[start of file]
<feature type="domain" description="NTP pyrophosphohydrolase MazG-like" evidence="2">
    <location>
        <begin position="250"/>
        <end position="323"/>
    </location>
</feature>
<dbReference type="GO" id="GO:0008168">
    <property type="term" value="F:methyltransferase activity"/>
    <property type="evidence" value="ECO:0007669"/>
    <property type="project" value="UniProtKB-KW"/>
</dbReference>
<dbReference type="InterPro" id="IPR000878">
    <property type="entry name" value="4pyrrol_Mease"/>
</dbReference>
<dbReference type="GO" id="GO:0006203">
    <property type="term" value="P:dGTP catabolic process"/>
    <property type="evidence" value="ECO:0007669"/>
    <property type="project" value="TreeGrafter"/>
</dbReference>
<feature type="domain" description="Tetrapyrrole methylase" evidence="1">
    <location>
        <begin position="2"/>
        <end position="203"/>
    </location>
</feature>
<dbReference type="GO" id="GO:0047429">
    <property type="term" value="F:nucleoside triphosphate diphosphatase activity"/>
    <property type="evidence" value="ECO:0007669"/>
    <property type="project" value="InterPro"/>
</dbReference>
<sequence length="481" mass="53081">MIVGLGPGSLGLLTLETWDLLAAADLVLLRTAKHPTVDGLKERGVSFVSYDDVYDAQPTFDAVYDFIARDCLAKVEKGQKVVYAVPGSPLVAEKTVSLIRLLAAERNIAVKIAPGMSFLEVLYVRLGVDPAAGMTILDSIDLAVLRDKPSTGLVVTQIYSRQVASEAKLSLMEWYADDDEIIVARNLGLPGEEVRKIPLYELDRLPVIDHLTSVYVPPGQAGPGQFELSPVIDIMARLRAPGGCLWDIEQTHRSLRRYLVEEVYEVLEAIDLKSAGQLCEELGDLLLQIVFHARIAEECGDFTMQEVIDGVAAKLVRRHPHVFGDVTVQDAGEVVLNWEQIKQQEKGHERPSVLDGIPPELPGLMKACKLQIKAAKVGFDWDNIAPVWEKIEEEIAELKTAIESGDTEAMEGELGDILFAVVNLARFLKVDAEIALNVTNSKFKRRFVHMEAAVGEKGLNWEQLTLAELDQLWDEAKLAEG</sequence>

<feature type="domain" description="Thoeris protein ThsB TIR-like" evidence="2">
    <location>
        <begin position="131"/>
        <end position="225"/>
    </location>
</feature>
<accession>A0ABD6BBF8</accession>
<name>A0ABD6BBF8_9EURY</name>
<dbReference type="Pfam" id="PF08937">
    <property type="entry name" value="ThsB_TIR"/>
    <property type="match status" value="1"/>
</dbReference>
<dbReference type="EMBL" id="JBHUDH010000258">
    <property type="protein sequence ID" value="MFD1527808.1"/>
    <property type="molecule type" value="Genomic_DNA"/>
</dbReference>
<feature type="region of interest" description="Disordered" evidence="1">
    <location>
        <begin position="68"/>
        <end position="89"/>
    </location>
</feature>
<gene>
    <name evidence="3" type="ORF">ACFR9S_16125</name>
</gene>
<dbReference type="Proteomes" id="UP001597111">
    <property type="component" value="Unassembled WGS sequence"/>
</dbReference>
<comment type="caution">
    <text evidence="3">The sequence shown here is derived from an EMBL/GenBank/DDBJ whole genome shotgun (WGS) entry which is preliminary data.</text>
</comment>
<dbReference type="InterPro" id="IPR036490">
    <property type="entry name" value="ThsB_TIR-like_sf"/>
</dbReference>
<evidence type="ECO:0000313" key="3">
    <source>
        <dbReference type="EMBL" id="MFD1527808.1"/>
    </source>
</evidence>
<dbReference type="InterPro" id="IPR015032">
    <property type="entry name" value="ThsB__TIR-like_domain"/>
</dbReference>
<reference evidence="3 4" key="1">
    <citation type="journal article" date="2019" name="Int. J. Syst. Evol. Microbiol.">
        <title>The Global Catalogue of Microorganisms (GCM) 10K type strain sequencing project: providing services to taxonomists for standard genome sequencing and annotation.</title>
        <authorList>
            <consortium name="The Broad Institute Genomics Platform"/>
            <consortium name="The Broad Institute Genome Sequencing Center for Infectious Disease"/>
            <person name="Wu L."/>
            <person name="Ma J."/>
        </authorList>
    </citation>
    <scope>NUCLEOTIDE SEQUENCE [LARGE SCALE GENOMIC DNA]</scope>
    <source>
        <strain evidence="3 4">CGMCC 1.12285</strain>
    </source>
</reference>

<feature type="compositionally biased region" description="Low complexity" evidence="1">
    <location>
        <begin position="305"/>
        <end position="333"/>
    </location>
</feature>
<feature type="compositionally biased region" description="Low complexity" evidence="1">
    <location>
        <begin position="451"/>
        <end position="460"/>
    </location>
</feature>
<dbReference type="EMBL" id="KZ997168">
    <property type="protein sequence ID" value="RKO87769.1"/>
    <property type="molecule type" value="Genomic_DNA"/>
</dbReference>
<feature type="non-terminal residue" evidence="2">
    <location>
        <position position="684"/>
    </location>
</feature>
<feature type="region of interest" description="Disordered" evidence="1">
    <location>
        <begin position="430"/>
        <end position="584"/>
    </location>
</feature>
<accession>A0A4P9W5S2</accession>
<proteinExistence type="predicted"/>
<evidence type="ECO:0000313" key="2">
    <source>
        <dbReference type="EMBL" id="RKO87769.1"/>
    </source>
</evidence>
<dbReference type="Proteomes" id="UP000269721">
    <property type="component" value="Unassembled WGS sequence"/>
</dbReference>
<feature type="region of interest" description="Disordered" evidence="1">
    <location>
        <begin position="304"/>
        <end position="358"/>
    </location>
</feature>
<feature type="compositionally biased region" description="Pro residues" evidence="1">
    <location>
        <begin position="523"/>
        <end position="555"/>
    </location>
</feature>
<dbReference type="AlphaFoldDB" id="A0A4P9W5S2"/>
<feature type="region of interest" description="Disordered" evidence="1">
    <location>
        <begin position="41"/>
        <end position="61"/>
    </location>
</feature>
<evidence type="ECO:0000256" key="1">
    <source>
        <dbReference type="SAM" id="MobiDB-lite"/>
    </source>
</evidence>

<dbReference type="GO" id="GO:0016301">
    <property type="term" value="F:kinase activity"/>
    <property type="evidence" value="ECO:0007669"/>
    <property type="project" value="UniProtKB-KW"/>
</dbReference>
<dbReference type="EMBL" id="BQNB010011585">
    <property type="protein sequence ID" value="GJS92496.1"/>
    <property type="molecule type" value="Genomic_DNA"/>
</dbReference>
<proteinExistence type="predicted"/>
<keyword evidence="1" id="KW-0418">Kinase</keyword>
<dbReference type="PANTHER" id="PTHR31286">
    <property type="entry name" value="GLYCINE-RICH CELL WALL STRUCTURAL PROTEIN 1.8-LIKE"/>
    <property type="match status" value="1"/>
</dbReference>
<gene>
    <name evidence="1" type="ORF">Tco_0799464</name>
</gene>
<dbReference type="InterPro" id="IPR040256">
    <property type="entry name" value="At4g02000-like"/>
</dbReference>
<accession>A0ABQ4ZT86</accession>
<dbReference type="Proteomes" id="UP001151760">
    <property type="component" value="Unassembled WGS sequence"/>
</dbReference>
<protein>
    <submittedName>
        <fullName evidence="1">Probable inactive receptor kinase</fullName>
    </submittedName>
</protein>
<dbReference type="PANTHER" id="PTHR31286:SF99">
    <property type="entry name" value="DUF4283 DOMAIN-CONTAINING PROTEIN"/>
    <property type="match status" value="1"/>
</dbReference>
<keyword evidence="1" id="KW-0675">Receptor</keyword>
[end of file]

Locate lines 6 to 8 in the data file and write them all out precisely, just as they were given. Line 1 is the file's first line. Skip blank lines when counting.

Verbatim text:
</feature>
<dbReference type="GO" id="GO:0008168">
    <property type="term" value="F:methyltransferase activity"/>